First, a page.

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I've bought an 11" MacBook Air a month ago. The 9 came out from the keyboard after few hours and I couldn't believe it. They gave me a new MacBook Air. One month later I'm using it and today the T is too strong to press and I can hardly type it.

I had another Mac before, and it lasted for years and I had no issues with the keyboard. This laptop never hit the floor; nothing's happened to it.

I can't believe I have to come back to the Apple Store and tell them the keyboard is broken again. What do you think about it? Is a line defect?

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Actually now I've pressed the key "t" a bit stronger, and it seems better. However if I push in the lower-left angle of they key it doesn't work. I don't get it. – Patrick Sep 17 '12 at 16:13

I doubt it, it's the first I've heard of any keyboard issues on any MacBook that I recall—the keyboards are traditionally highly regarded for quality.

I think sadly you've probably just had some bad luck. No matter how well designed it is, something as complicated and mass-produced as a MacBook Air is going to have some bad units.

You may want to try blowing some compressed air under that key though, it's possible that something is physically stuck under there, impeding the movement. Someone (ahem, possibly me) once ate a poppyseed bagel near my keyboard and a loose poppyseed caused some issues for a while before it got knocked loose.

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My advice would be to first spend some time at the Genius bar and ask them to show you how the keys work. Don't worry about the past for this appointment and focus on the problem you have now. You can then relate the past experience with the tech towards the end of the conversation to see how normal your experience is.

With the millions of devices out there, if there were truly a design issue, there would be a line out the door and around the block with people needing service.

It's entirely possible you just had bad luck or are getting some small debris under the keys. Even a pet hair in the right place can disrupt the exacting tolerances needed for the scissors to work if you pay attention to thinks like initial force to press and final force to press or compare one device to another side by side and study the key action with care.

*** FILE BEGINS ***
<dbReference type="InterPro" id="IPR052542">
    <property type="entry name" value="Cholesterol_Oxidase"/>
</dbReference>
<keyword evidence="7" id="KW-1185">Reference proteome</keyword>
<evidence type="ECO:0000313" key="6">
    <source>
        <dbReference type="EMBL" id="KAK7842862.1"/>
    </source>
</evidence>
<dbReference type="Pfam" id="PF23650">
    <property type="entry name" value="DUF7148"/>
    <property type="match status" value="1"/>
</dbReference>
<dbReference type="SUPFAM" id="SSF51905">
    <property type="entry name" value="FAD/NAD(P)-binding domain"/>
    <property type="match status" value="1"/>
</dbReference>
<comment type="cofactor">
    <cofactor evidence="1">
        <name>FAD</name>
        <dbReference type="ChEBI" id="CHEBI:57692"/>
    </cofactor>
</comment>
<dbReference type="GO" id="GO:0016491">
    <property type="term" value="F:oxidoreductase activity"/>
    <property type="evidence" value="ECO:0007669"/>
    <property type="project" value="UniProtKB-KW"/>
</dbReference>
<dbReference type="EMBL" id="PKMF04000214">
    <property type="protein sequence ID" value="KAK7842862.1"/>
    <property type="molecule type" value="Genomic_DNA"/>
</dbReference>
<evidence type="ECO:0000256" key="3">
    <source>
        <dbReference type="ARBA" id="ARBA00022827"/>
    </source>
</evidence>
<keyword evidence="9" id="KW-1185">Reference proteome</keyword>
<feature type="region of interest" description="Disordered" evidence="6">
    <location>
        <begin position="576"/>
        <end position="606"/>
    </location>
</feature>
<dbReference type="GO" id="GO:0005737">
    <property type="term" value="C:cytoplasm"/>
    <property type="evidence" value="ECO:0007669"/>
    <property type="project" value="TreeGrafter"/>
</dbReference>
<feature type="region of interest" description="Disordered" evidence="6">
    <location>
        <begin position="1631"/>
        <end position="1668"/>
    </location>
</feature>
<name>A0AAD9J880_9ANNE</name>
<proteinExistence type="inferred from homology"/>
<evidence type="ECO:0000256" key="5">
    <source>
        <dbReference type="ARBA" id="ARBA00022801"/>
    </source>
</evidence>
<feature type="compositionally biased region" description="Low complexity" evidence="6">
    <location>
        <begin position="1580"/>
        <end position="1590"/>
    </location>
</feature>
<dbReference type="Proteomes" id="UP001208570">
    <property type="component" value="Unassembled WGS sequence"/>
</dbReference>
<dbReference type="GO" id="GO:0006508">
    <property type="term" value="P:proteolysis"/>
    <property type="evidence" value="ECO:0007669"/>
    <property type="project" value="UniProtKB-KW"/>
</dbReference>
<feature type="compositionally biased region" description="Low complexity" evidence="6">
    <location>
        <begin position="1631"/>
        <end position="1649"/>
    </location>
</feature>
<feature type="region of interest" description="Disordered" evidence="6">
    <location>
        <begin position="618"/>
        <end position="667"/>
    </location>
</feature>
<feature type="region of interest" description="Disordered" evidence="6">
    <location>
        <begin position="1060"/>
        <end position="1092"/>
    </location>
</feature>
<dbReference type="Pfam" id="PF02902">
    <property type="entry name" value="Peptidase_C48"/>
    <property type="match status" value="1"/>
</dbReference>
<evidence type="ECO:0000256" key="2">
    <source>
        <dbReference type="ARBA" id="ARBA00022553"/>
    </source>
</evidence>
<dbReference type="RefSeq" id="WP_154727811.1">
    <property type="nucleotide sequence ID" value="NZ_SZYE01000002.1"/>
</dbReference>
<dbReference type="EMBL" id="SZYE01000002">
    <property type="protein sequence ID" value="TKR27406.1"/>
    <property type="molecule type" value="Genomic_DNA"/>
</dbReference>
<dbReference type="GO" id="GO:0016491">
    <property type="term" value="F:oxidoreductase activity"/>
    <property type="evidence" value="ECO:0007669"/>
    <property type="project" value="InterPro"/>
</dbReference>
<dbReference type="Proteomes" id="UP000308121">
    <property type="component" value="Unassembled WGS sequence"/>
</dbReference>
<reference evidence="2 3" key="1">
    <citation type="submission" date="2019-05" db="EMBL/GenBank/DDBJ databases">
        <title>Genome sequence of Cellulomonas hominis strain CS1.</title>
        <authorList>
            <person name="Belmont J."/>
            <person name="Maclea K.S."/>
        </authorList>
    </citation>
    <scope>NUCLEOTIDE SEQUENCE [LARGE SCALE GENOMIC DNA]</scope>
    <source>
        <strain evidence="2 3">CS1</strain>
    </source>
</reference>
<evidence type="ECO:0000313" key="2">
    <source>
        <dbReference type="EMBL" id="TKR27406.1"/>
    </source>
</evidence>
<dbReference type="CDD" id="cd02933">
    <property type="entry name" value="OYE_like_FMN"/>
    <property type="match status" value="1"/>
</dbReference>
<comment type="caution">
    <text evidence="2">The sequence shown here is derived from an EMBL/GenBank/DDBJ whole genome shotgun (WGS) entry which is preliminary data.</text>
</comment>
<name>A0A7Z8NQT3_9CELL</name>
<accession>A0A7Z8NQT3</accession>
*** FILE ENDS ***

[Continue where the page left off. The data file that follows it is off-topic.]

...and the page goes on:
Once a technician shows you the underside of the keys and perhaps your T key the cause of the odd pressure to activate should be clear to everyone.

In this case, you will see there is one spring that encases the key's electrical contact, four plastic to metal pin joints and two plastic to plastic pin joints. For the larger keys like the option, return or space bar there are additional metal struts plus larger and/or more than one scissor mechanism.

As with many things Apple, the devil is in the details and the details here are quite fine.

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I wanted to add some general advice since I don't think it applies to @patrick - but may help someone else. Don't go in looking for a fight no matter how upset you are. Bring one small, observable problem and once the tech has observed and diagnosed it - expand the scope of the conversation. You likely will have an advocate that will bend over backwards to help you out instead of someone that first has to defuse "the angry" before even starting on the problem at hand. – bmike Sep 17 '12 at 17:30
up vote 1 down vote accepted

After replacing the macbook air for the key "9" broken after one day, they replaced the keyboard for free last week for the second issue (the key "t" not working well). Great

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